Mentors, professors, trusted friends, vendors and applicable business partners can also prove to be valuable sources of information. Additionally, joining your local Chamber of Commerce or Small Business Association is always a positive way to gain feedback and guidance from fellow business professionals and entrepreneurs.
Take a Deep Breathe
It’s not very often that a decision needs to be made in that very moment. Chances are, short of a true emergency situation, you can take the time (even if it’s just a few hours or until the end of the day) to seek guidance, gather information, and weigh your options. Making a decision, spur of the moment, out of fear or panic will not do you or your small business, any favors. Even in those rare situations in which you will need to make a decision sooner rather than later, it’s likely that you at least have the time to take a walk around the block or meditate (if that’s your thing) for a few minutes to clear your head.
As discussed, smart decisions are made when there exists a balance between the head and the heart. The same is true regarding balancing risk and reward.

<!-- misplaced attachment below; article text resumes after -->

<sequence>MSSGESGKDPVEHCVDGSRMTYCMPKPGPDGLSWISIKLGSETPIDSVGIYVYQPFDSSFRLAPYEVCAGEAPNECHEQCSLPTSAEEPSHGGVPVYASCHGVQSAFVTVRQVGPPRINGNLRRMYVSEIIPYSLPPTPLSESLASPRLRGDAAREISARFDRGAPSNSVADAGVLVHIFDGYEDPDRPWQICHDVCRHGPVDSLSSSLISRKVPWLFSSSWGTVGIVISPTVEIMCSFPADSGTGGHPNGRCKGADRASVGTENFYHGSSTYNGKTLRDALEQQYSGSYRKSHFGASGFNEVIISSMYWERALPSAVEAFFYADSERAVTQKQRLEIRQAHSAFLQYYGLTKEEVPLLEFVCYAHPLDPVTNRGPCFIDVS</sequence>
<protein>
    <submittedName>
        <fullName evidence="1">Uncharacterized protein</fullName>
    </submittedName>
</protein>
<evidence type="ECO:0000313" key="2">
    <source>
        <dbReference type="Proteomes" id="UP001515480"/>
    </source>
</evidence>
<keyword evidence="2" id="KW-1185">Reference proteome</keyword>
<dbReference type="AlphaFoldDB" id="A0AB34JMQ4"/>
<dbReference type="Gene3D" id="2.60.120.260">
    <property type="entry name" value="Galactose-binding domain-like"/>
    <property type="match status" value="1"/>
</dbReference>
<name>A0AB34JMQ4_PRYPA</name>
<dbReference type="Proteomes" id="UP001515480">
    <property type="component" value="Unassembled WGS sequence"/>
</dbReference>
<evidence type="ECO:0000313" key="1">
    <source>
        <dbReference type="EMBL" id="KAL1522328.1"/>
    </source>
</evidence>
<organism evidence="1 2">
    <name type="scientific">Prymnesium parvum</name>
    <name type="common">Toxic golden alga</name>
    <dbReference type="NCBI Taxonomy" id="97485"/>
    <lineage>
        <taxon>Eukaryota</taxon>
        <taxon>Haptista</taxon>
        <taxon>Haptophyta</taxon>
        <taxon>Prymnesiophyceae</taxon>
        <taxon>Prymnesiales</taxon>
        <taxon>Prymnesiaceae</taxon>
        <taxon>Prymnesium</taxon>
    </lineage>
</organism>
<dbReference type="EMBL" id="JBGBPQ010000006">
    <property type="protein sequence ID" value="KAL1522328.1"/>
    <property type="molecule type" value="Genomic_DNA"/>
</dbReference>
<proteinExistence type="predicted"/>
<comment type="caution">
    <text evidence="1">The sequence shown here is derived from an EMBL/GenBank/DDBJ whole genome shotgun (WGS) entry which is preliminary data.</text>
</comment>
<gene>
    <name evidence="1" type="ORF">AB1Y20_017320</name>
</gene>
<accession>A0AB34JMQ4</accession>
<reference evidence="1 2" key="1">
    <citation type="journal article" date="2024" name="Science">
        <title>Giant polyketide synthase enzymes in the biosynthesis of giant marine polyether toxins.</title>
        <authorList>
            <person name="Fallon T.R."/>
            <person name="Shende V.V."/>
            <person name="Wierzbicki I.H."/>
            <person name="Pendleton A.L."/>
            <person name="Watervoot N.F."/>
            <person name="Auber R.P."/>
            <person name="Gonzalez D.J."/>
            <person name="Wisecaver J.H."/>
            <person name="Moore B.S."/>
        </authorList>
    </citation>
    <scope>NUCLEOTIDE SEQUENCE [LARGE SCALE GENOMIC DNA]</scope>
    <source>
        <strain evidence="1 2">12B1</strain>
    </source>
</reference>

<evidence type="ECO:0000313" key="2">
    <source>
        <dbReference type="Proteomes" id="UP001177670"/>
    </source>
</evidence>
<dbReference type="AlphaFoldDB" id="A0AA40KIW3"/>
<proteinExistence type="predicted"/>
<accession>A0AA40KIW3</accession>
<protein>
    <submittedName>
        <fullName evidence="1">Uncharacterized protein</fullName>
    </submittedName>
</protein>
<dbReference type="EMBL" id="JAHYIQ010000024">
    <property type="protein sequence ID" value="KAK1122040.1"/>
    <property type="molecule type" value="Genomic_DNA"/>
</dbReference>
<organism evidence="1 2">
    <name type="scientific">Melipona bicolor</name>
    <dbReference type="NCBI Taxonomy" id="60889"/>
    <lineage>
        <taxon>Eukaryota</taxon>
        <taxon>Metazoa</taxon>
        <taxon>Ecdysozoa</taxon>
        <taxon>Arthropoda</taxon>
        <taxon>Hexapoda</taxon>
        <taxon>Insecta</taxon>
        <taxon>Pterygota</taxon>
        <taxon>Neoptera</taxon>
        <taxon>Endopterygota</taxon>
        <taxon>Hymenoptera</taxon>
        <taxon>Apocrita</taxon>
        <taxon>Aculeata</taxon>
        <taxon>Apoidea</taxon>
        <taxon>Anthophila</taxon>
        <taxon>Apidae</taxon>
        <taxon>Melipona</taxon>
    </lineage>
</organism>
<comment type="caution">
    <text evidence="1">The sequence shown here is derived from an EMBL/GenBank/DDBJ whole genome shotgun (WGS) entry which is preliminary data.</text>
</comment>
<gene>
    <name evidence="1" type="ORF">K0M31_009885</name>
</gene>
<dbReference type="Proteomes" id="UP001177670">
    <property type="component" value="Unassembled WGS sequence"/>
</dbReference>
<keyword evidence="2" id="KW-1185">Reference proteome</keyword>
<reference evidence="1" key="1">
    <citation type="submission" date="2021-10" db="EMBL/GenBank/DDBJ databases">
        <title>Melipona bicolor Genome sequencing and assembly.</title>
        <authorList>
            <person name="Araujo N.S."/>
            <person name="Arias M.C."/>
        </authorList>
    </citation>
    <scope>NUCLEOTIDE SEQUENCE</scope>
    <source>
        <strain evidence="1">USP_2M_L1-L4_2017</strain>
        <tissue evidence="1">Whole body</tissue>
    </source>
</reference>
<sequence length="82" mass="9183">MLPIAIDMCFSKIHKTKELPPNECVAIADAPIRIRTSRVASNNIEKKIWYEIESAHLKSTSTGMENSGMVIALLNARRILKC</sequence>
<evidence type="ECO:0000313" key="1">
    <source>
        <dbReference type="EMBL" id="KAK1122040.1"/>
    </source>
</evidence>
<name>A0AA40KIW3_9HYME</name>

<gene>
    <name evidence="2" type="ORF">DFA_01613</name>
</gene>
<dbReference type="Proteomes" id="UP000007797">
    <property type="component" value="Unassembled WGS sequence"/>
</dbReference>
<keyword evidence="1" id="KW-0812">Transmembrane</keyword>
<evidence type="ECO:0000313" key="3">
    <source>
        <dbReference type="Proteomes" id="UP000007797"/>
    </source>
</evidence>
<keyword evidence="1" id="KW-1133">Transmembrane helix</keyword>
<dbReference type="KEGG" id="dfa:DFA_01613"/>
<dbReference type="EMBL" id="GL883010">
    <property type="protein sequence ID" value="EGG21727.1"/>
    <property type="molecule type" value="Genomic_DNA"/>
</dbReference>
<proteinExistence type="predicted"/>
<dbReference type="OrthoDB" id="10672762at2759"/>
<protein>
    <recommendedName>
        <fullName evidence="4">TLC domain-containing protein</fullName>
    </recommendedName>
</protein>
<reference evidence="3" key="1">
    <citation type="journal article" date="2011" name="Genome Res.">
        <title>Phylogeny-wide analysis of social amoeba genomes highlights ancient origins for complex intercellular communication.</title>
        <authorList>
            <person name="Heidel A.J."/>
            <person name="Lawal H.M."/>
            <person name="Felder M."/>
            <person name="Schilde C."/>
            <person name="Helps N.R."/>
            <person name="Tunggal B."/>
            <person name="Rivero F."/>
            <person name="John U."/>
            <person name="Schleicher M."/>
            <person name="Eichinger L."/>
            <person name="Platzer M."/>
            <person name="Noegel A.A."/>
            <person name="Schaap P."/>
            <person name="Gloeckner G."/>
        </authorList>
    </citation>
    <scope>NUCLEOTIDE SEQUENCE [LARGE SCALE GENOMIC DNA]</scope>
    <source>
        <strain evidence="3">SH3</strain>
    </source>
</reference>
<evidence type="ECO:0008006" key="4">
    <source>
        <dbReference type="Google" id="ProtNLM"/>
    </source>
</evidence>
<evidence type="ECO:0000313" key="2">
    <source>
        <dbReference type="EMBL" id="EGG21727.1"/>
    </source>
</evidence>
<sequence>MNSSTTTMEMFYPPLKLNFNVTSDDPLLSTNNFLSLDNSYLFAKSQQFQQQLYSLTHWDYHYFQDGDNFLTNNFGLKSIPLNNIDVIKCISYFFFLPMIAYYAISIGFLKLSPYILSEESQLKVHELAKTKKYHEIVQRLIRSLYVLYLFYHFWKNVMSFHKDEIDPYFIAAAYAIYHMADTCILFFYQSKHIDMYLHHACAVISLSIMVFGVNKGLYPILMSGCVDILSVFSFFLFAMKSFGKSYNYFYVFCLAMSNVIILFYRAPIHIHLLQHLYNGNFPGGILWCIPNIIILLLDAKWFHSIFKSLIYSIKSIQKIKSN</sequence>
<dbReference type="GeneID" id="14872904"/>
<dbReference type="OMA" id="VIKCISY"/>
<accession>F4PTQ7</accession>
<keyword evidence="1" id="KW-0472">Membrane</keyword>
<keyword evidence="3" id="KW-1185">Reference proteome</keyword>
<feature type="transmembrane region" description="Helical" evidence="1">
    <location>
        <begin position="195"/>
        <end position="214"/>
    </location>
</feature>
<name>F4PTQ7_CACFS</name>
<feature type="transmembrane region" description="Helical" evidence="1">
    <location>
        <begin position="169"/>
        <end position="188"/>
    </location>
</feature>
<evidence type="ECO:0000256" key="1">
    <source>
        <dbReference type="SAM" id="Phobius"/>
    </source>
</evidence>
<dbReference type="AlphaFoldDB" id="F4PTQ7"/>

When a gambler is at the black jack table and they have been losing money, they tend to swing wide in one of two directions: they either begin betting on everything in the hopes that something will stick, often losing even more money in the process, or they become extremely conservative with their bets, in turn reducing their chances of any wins. When it comes to decision-making, many small business owners tend to behave the same way.
Any decision you make as an entrepreneur has the potential for risk. The key is to balance that against reward, making smart, sound and measured business decisions. Making rash, risky decisions out of panic because your sales are down or playing it too close to the vest because your recent marketing campaign only missed it’s target by a small margin, can end up having an adverse affect on your small business in the long-run. If you are unsure as to how to best measure risk versus reward, again, don’t be afraid to consult with fellow professionals.
Take Everything as a Learning Experience
The simple fact is that from time to time, you are going to make what turns out to be the wrong decision. It’s okay. Guess what? You’re human! And, there is no small business owner that hasn’t been in the same position. Rather than beating up on yourself, take it and learn from it. Chances are pretty slim that there is any decision that you cannot walk back from. There is always an opportunity to right the ship, as it were. Evaluate what worked and what didn’t. Learn from it, so the next time, your decisions will only be that much more informed.
There will always be any number of factors that play a role in how you make decisions for your small business, and as every situation will be different, the factors will often be different. Just continue to gather information, ask for help, take the time you need, and evaluate, and you will be on the right path to making sound business decisions.